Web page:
SPOTLIGHT: Electronic transfer of deposits under contracts

October 23rd, 2017

In a recent decision of the District Court, it was held that a deposit that is electronically transferred is taken to be paid on the date of the transfer, not the date that the funds are cleared.

In this case the seller purported to terminate the sale contract on the basis that the deposit had not been paid ‘on the day the buyer signs the contract’.  The contract has been signed at 2.08 pm on 19 October 2016 and the deposit was transferred into the specified trust account by the purchasers at 8.30 pm that same day, however the funds did not appear in the trust account until the following day.  The sellers argued that because the funds did not appear until the day after the purchasers had signed the contract they were entitled to terminate.

The court in deciding that the deposit had been paid on the date the contract was signed emphasised that the purchasers were ready, willing and able to complete the contract which was indicated by their payment of the deposit on the date stipulated in the contract.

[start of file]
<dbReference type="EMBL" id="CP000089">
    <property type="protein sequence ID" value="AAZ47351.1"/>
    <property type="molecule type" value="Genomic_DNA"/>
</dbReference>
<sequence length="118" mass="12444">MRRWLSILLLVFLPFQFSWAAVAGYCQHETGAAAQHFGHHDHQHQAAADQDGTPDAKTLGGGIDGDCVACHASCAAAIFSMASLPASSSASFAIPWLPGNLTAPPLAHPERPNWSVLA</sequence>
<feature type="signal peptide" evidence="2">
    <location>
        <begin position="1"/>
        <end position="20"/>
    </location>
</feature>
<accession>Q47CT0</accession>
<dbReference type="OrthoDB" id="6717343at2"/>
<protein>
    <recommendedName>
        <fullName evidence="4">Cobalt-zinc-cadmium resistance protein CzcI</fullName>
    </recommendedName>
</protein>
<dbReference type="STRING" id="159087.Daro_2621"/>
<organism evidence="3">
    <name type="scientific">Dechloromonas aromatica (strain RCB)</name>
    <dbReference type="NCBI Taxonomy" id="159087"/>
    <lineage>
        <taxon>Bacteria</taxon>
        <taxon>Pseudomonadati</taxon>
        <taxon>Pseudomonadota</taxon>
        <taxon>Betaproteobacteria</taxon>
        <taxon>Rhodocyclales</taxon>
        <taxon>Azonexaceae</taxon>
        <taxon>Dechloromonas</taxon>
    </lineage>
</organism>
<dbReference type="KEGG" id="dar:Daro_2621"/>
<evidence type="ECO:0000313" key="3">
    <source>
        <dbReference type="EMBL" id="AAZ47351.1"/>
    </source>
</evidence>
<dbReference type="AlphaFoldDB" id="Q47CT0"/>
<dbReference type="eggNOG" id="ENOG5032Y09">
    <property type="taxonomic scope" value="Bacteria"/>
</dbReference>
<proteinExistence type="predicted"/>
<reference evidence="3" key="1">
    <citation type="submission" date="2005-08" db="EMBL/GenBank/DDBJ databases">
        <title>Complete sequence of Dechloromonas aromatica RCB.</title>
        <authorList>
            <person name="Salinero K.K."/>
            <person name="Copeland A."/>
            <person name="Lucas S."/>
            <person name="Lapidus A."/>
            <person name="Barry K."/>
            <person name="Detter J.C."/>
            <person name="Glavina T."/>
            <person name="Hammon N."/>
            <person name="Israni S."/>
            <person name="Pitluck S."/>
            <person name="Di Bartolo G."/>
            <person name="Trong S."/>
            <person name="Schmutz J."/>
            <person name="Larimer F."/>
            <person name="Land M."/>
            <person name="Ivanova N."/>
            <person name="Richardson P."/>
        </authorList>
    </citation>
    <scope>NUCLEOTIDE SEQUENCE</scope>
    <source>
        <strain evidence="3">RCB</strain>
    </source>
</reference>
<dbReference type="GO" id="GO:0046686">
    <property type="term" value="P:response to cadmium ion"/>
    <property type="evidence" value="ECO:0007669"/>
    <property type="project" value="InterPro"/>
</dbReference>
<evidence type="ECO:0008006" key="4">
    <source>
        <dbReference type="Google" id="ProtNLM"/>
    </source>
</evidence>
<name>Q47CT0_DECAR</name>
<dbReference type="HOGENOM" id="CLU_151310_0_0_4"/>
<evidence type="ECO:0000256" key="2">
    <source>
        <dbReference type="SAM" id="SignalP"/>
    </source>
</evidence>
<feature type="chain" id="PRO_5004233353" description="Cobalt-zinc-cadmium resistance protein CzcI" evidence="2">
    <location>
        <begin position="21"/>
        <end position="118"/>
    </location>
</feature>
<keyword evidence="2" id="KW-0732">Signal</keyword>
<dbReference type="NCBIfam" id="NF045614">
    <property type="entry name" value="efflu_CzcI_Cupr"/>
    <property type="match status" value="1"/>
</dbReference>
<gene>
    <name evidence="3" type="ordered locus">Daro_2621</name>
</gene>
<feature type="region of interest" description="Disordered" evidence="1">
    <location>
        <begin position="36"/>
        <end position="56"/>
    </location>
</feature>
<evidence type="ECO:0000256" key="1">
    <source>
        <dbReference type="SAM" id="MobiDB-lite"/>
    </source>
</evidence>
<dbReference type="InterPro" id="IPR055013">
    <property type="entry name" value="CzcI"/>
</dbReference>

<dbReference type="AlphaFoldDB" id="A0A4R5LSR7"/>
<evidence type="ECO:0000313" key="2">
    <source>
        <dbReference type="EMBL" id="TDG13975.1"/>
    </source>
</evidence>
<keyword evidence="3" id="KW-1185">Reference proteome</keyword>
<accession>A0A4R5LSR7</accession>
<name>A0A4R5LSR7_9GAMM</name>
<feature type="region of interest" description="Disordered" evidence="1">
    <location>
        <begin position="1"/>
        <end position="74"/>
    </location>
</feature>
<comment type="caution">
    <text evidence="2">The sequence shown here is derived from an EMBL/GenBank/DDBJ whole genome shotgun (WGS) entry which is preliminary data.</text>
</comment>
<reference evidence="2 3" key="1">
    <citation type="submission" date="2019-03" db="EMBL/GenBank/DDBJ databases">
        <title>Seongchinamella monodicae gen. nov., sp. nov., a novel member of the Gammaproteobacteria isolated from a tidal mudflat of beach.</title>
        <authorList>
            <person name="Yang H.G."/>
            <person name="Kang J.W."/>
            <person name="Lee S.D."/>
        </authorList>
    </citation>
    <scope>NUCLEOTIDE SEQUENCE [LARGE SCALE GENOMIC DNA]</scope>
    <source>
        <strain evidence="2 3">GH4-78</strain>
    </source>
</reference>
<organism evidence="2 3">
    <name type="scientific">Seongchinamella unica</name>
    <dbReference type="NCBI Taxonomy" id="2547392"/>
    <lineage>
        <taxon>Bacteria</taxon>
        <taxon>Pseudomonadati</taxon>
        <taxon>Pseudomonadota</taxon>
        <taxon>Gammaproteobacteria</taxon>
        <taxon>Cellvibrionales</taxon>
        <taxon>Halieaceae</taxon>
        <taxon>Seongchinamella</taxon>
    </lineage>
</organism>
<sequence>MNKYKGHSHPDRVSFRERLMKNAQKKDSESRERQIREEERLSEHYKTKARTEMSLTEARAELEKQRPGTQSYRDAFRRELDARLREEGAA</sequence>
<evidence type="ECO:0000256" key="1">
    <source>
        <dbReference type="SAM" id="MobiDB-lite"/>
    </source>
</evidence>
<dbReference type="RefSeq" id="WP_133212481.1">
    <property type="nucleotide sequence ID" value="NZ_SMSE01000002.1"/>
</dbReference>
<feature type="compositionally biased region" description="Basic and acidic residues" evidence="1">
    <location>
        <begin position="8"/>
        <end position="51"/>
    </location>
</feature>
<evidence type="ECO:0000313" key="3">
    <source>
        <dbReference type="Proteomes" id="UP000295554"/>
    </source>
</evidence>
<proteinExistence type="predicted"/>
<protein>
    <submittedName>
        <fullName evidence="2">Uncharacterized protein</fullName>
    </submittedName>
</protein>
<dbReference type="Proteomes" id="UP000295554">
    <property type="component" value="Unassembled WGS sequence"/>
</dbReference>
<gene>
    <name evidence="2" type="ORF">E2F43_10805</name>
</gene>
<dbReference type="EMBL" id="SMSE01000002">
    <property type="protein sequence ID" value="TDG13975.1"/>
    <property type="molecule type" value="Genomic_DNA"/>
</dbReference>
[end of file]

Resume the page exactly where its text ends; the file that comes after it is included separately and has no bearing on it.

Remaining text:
This is a timely reminder of how important it is to meet the timelines stipulated in contracts.  It may now be useful for agents to consider specifically dealing with when electronic funds will be deemed to be received in the terms of the contract.

Please contact Miller Harris Lawyers on 07 4036 9700 if you require any further information on this issue.


The ACCC issues the first proceeding under the new unfair contract regime

October 10th, 2017

Consumers and small businesses are often presented with standard form contracts and lack the time, expertise and bargaining power to critically analyse and negotiate the terms of these contracts.  As a result, on 1 January 2011, the Australian Consumer Law (“ACL”) was introduced.  The ACL provides a uniform framework for the protection of consumer rights through multiple protections including the power of a court to void unfair terms in a standard form contract.  On 12 November 2016 these provisions were extended to small business contracts where the business employs fewer than 20 employees and the upfront price payable under the contract is less than $300,000.00.  The ACCC has recently issued its first proceeding against JJ Richards & Sons under this regime claiming that provisions of their standard form contract are unfair.

What are unfair contract terms?

A term of a contract is unfair if it:

  1. would cause a significant imbalance in the parties’ rights and obligations arising under the contract;